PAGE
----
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China slams US over 'illegal sanctions'

August 27, 2020

Beijing has threatened to take "firm" retaliatory measures over US sanctions against China's military buildup in the South China Sea. Taiwan warns escalating tensions between the superpowers could lead to conflict.

The US aircraft carrier USS Ronald Reagan traveling near the South China Sea
Image: picture-alliance/AP Photo/U.S. Navy/K.V. Peters

China on Thursday criticized new US sanctions on Chinese firms involved in Beijing's expansionism in the South China Sea, saying the measures were "illegal" and driven by "tyrannical logic."

China has sought to bolster its vast territorial claims in the contested waterway, one of the world's busiest trade routes, by building artificial islands and equipping them with military bases, ports and runways. The latest US sanctions, announced on Wednesday, target Chinese officials and 24 companies for their role in the construction of these facilities.

"The relevant US acts grossly interfere in China's internal affairs, violate international law and relevant international norms, which are totally out of tyrannical logic and power politics,'' Zhao Lijian, a spokesman for the Chinese Foreign Ministry, said.

Read more:South China Sea — what you need to know

Washington rejects Beijing's claims in the South China Sea, parts of which are also claimed by other countries, including the Philippines, Vietnam, Malaysia and Taiwan.

The US Commerce Department said the 24 penalized companies had infringed on other nations' claims by enabling China to "militarize disputed outposts," and had therefore been added to a blacklist limiting their access to US products. 

Zhao said the construction work on islands had nothing to do with Chinese militarization and was "within the scope of sovereignty."

China would "take firm measures to resolutely safeguard the legitimate rights and interests of its enterprises and individuals," he added, without providing specific details. 

A map showing Chinese claims in the South China Sea

'Not going to cede ... an inch'

Tensions between Washington and Beijing have soared in recent weeks, with both countries accusing each other of deliberate provocation in the South China Sea.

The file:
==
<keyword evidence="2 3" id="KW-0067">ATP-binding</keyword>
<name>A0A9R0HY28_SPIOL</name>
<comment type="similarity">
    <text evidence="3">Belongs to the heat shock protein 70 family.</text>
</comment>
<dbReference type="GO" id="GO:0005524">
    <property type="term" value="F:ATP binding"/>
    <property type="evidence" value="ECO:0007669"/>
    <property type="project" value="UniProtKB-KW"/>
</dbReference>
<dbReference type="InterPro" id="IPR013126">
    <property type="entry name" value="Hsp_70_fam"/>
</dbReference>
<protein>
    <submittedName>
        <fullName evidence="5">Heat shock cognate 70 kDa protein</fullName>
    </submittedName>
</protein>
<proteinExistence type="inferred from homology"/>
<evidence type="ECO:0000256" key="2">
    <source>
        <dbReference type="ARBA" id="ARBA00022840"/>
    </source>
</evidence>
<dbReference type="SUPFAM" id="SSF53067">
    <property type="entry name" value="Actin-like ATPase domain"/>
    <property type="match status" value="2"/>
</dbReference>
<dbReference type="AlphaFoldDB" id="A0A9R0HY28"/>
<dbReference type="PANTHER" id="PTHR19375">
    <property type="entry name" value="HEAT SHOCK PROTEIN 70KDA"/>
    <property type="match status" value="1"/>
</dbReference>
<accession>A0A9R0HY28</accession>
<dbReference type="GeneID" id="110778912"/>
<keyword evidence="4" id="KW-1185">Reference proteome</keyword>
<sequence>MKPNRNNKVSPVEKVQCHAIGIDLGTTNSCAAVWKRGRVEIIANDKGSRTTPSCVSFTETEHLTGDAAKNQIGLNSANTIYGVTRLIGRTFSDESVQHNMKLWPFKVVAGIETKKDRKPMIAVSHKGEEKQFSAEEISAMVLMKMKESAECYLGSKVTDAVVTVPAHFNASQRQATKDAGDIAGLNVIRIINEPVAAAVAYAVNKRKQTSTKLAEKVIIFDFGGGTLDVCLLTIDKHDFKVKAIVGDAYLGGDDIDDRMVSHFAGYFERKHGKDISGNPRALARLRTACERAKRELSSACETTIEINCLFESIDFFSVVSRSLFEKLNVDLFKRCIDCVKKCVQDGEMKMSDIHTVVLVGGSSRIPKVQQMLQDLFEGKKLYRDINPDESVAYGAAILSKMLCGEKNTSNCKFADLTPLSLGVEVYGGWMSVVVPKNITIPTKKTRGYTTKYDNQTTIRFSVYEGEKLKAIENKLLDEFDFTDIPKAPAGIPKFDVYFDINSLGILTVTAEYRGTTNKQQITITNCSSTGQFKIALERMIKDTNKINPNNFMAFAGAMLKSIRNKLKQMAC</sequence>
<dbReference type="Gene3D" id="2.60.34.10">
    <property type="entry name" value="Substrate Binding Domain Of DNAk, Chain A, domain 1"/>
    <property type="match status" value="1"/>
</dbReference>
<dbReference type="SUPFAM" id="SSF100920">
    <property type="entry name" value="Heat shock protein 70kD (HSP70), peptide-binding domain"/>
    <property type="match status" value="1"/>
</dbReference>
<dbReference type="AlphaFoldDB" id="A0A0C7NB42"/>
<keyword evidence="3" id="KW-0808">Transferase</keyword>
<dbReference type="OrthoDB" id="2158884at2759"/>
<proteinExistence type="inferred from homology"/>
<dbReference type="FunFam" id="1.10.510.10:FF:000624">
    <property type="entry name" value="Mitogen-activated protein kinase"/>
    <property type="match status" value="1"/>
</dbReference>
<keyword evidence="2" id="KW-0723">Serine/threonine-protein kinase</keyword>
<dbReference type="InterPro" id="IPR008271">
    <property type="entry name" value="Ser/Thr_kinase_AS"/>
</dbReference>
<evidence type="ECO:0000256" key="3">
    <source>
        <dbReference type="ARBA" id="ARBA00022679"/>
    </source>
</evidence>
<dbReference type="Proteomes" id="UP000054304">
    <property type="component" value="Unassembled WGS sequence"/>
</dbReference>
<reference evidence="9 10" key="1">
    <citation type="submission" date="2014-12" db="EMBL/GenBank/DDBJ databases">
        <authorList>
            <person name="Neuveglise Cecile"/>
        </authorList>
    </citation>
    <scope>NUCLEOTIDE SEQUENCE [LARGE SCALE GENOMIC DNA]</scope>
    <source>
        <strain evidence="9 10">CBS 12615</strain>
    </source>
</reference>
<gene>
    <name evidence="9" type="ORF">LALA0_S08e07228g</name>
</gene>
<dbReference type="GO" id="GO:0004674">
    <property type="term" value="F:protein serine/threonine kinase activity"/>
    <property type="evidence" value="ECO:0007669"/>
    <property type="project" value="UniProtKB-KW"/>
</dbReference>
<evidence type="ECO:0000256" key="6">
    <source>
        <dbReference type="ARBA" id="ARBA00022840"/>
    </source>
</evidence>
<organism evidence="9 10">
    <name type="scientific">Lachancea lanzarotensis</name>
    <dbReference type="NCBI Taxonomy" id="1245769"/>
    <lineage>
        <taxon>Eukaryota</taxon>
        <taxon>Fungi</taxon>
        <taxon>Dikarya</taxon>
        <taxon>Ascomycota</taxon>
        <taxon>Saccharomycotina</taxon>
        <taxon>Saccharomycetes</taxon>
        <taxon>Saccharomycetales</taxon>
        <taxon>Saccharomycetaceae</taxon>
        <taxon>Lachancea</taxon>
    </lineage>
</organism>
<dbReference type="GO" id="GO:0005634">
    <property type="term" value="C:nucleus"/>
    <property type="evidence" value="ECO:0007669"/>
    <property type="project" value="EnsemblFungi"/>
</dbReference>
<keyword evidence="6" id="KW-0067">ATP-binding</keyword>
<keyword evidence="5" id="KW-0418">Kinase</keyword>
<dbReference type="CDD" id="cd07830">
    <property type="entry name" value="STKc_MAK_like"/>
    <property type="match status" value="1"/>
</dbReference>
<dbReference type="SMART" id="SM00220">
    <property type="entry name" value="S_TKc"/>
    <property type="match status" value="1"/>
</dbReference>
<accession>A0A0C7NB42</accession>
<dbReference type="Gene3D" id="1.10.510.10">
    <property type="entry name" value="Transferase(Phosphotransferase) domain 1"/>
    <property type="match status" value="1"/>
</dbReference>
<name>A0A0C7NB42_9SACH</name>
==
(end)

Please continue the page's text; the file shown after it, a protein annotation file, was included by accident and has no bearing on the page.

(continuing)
The superpowers have also locked horns over a string of other issues, including technology, international trade, human rights abuses, Hong Kong's autonomy, and Beijing's handling of the coronavirus outbreak.

US Defense Secretary Mark Esper said Thursday that the Chinese People's Liberation Army was pursuing "an aggressive modernization plan," and that the Indo-Pacific was the epicenter of a "great power competition with China."

Speaking in Hawaii, he added that the US was "not going to cede this region, an inch of ground if you will, to another country, any other country that thinks their form of government, their views of human rights … [are] better than what many of us share."

Read moreWhat is China's world order for the 21st century?

China, which is currently holding live-fire military drills in the South and East China Seas, accused the US on Wednesday of deliberately flying a spy plane into a no-fly zone to disrupt the exercises.

The US frequently sends military ships and planes near disputed areas on "freedom of navigation" operations to challenge Beijing's territorial claims.

According to reports by the Hong Kong-based South China Morning Post, China on Thursday fired two medium-range missiles into the South China Sea in an apparent warning to Washington. The Chinese Ministry of Defense said the People's Liberation Army was conducting military exercises in the area, but gave no confirmation that missiles had been fired.

A Defense Ministry spokesman said China was not scared of "provocation and pressure" from the US, and accused "certain US politicians" of trying to fan tensions ahead of the presidential elections in November.

"This kind of behavior puts the lives of frontline officers and soldiers on both sides at risk," ministry spokesman Wu Qian told reporters.

Read moreIs China taking advantage of COVID-19 to pursue South China Sea ambitions?

Taiwan warns of 'potential for accidents'

The sharp deterioration in US-China relations prompted Taiwan on Thursday to sound the alarm about the risk of conflict accidentally breaking out.

"There continue to be significant concerns over the potential for accidents, given increased military activity in the region," President Tsai Ing-wen told a forum organized by the Australian Strategic Policy Institute on Thursday.

"Therefore we believe it would be important for all parties to maintain open lines and communication to prevent misinterpretations or miscalculations," she said. "The risk of conflict requires careful management by all the parties concerned."

nm/msh (AP, AFP, Reuters, dpa)